The Center for Strategic Communication refutes Russia’s fakes and manipulations about the grain initiative.
What preceded the Russian démarche
A year has passed since the signing of trilateral agreements between Turkey, the UN, and Ukraine and Turkey, the UN, and Russia on the unblocking of the Black Sea ports of Ukraine to restore maritime grain exports. In exchange for abandoning the blockade and terror, Russia was allowed to inspect merchant ships heading to or from Ukrainian ports. The parties agreed that the grain initiative would last 120 days with the possibility of extension.
Until 2023, the work of the grain corridor was satisfactory. Ukraine, although not at full capacity, did resume the supply of its agricultural products to world markets, including African countries and other regions in need. Until January, it was possible to export from 3 to 4 mln tons of products per month.
As a result, wheat prices in the world stabilized, and the threat of a food crisis decreased. Despite the traditional blackmail of Moscow, the operation of the corridor was extended after the initial term of the agreement expired. However, 4 months after the resumption, the story began to take on other shapes. The Russians decided to permanently discontinue the work of the ports.
Since year-start, the Ministry of Agrarian Policy and Food has systematically reported anti-records in the daily number of exits of vessels with Ukrainian grain. Effectively, it was about 2–3 ships per day, with a normal throughput of 6–7 ships for the same period of time. The reasons for the delays were artificial, which will be discussed later. In May, Moscow reluctantly agreed to once again extend the initiative for two months (until July 17) and stated that the promised easing of sanctions imposed on Russian agricultural products and mineral fertilizers did not happen; hence, this agreement was a complete deception of Russia.
In fact, according to UN data, in the first 10 months of 2022, Russian fertilizer exports increased by 70% (to USD 16.7 bln) compared to the same period in 2021, while sales abroad fell by only 10%.
In the last weeks of the formal agreement, Russia effectively paralysed its work. In July, only 260,000 tons of products passed through the grain corridor. Currently, Ukrainian ports are blocked and shelled by the Russian military.
The lie about “only 2.5% of the grain made it to poor countries”
The statements about the “2.5%” of Ukrainian exports to meet the needs of poor countries were voiced even by completely pro-Ukrainian specialists on numerous media platforms. This is one of the most unfortunate false statements that negates Ukraine’s role in countering the food crisis in the world. To refute it, let us present the facts.
While the BSGI was in force, Ukraine exported about 33 mln tons of agricultural products (official data of the Joint Coordination Centre of the Black Sea Grain Initiative). These volumes cover 11 positions of different crops. 70% of the grain went to rich countries, but it’s mostly corn that poor countries don’t need. Both before the full-scale war and during the wartime year, we supplied mostly wheat and a small percentage of other crops to the countries of Africa. This export structure is formed not because of Ukrainian whims, but because such is the demand of these countries.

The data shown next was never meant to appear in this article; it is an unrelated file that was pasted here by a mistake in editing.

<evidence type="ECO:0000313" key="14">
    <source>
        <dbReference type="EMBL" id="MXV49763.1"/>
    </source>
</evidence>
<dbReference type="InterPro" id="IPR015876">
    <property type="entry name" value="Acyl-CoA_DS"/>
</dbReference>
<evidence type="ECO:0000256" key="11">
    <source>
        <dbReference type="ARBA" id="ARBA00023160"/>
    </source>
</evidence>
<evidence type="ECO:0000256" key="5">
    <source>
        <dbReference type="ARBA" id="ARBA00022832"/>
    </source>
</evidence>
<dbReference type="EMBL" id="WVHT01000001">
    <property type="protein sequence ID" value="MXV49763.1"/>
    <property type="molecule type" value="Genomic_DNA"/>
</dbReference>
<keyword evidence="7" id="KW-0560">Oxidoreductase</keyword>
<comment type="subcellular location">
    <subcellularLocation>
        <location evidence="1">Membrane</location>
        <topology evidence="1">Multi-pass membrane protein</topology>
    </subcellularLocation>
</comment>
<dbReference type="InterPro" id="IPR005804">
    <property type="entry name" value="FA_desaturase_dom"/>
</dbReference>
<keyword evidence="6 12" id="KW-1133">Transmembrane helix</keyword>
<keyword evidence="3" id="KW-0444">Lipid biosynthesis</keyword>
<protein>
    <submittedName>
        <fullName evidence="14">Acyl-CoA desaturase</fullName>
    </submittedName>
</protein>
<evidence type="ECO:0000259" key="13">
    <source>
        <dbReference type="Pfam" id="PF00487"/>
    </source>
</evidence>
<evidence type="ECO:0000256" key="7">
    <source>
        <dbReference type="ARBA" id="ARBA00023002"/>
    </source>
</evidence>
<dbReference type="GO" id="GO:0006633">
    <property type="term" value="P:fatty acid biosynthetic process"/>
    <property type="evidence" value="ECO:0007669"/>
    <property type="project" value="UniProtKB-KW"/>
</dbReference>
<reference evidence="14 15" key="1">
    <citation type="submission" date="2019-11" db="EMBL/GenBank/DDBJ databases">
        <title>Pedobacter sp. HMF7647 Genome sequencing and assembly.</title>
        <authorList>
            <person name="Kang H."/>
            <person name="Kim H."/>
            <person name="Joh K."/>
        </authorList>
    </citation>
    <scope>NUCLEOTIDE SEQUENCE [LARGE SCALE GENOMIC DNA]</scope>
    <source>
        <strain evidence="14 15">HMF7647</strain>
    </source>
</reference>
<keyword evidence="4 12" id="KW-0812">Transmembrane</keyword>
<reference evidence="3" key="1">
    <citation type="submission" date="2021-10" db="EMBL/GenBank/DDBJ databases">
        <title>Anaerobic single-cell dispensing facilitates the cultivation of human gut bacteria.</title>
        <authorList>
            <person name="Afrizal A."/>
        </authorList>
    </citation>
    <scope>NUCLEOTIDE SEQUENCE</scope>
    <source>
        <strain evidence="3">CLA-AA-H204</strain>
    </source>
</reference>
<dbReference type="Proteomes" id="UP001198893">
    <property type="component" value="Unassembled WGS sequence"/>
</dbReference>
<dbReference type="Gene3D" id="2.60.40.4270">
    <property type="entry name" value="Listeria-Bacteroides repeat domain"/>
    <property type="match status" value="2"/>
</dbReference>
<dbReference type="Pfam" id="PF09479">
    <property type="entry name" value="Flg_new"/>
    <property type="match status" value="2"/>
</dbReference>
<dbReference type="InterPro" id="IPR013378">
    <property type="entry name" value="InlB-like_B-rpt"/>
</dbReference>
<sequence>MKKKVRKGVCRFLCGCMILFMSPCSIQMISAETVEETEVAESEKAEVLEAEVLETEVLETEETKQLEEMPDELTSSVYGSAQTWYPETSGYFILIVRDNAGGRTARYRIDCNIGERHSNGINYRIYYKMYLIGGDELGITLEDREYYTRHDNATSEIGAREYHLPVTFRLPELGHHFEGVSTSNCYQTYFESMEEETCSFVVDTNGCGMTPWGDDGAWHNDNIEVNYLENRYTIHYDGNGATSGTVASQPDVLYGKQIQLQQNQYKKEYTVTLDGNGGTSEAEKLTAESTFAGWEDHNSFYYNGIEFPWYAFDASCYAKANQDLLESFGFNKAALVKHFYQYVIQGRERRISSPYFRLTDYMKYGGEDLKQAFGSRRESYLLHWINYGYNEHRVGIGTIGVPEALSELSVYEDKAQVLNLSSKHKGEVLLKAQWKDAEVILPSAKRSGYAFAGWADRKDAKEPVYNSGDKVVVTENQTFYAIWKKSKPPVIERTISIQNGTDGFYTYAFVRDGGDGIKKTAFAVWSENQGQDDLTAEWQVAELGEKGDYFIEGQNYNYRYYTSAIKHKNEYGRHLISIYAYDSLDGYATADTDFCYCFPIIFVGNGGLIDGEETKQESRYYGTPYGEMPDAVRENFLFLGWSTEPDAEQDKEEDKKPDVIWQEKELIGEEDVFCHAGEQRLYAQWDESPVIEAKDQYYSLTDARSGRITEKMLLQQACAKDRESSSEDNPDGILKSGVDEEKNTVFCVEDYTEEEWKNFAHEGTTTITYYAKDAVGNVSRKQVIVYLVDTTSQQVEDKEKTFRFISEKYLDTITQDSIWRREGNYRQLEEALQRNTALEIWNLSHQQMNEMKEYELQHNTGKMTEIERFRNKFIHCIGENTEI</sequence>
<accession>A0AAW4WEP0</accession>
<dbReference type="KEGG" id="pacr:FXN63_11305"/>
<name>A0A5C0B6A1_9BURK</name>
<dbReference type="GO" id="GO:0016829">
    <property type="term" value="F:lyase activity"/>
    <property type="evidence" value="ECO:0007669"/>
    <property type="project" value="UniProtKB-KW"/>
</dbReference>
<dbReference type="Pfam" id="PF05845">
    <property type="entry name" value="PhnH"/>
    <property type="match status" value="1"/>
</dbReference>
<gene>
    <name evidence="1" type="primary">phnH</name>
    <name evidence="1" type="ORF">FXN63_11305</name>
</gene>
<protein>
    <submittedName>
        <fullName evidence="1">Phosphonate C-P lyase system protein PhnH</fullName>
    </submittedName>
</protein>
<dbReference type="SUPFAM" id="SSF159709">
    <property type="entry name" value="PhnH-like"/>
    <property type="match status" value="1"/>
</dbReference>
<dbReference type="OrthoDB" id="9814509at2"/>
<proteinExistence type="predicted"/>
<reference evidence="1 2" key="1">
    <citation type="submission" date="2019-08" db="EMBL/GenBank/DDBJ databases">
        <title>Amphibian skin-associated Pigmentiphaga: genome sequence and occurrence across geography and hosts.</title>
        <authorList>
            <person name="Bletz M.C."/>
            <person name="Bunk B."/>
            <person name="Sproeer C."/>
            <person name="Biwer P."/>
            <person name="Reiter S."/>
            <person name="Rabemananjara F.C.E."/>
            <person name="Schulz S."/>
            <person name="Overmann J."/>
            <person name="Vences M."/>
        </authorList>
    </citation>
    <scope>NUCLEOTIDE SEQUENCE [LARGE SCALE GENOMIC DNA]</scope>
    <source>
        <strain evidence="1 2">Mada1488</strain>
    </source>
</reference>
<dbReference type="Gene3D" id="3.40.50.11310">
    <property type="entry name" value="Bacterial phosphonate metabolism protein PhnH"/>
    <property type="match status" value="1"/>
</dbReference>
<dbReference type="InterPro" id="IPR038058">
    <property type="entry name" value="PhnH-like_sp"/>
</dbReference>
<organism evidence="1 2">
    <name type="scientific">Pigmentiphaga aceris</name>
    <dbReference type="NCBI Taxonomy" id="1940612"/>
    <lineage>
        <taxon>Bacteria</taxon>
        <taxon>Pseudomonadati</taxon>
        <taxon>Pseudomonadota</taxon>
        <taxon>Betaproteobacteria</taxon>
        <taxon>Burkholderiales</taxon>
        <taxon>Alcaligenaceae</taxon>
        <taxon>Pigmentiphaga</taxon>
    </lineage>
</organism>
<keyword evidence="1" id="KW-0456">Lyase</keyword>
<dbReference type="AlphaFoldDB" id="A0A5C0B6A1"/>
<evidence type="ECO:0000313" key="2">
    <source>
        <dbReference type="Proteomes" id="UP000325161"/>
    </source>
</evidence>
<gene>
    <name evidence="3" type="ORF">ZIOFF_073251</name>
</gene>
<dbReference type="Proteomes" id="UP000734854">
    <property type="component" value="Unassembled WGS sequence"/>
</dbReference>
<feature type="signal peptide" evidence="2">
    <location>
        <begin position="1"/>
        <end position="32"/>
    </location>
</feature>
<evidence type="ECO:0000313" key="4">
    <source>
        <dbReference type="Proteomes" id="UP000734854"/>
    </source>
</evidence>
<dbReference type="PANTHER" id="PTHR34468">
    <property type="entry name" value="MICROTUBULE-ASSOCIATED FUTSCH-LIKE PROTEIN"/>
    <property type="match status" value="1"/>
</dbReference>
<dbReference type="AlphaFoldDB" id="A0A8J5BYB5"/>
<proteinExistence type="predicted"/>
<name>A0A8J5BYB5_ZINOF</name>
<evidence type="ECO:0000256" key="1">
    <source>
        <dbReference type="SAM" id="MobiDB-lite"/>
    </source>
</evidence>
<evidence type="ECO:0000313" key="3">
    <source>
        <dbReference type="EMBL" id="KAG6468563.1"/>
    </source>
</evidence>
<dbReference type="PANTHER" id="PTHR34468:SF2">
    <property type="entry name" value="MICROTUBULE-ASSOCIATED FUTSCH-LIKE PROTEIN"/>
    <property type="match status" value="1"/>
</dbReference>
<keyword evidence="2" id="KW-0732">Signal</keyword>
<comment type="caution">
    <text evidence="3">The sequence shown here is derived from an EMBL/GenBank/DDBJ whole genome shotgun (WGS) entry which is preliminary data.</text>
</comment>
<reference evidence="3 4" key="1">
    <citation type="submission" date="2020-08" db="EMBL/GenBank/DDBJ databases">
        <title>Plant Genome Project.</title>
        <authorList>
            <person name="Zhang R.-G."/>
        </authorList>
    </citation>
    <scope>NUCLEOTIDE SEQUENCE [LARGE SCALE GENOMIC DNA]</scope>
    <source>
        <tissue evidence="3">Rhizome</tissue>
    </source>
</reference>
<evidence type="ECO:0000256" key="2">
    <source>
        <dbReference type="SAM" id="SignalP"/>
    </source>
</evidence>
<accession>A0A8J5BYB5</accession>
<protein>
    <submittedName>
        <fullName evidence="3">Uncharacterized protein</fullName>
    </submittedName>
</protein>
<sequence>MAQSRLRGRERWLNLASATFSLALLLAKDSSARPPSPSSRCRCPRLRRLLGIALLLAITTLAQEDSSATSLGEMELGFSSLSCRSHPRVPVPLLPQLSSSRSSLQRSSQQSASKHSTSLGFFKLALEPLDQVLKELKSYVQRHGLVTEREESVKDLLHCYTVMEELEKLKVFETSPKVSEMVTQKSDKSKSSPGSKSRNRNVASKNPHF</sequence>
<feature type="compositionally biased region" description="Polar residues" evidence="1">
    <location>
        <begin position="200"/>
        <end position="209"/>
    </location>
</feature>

In total, about 9 million tons of wheat were exported as part of the grain initiative. Of these, 2.5 mln tons were delivered to countries in need (Kenya, Somalia, Ethiopia, Sudan, Bangladesh, Yemen), which is 28% of the total amount of wheat shipments. More than 700,000 tons of wheat were exported within the framework of the humanitarian programs of the UN World Food Programme and Grain From Ukraine. These are 24 vessels that delivered thousands of tons of wheat to Ethiopia, Yemen, Kenya as humanitarian cargo. But even if we calculate the percentage of supplies to poor countries of the total volume of all exported agricultural products (33 million tons), it is still 12.3%, not 2.5%.
In 6 months of this year, Russia exported about 10 mln tons of grain to Africa, mainly to Egypt and Algeria — not the poorest countries; it exported 0% to those in real need.
Ukraine as food guarantor for Kenya and Ethiopia
Separately, we will dwell on the countries that have been consumers of Ukrainian wheat for years. These are Ethiopia and Kenya.
Over the past year, Ukraine has covered 20% of Ethiopia’s food needs. 1.5 mln tons of wheat are needed to feed the country each year (USDA data). That is, for the last export season 2022/23 (July 1, 2022 – June 30, 2023), 303,400 tons of our grain were exported there. This is slightly less than during the 21/22 season, when we shipped 445,000 tons to Ethiopia.
Supplies to Kenya have even increased compared to the pre-war season. 385,000 tons were shipped there, while in the 2021/22 season, 30,000 tons less were shipped. Thus, we provided the needs of Kenya, which annually amount to 2.2 mln tons, by 18%.
Russia has not supplied a single ton of grain to these countries, and at the same time, Russian Foreign Ministry spokeswoman Maria Zakharova quite seriously declares to African partners that Russians are fighting in Ukraine for Africa and defending the right of Africans to be free with their lives. She did not explain exactly what kind of freedom she was talking about.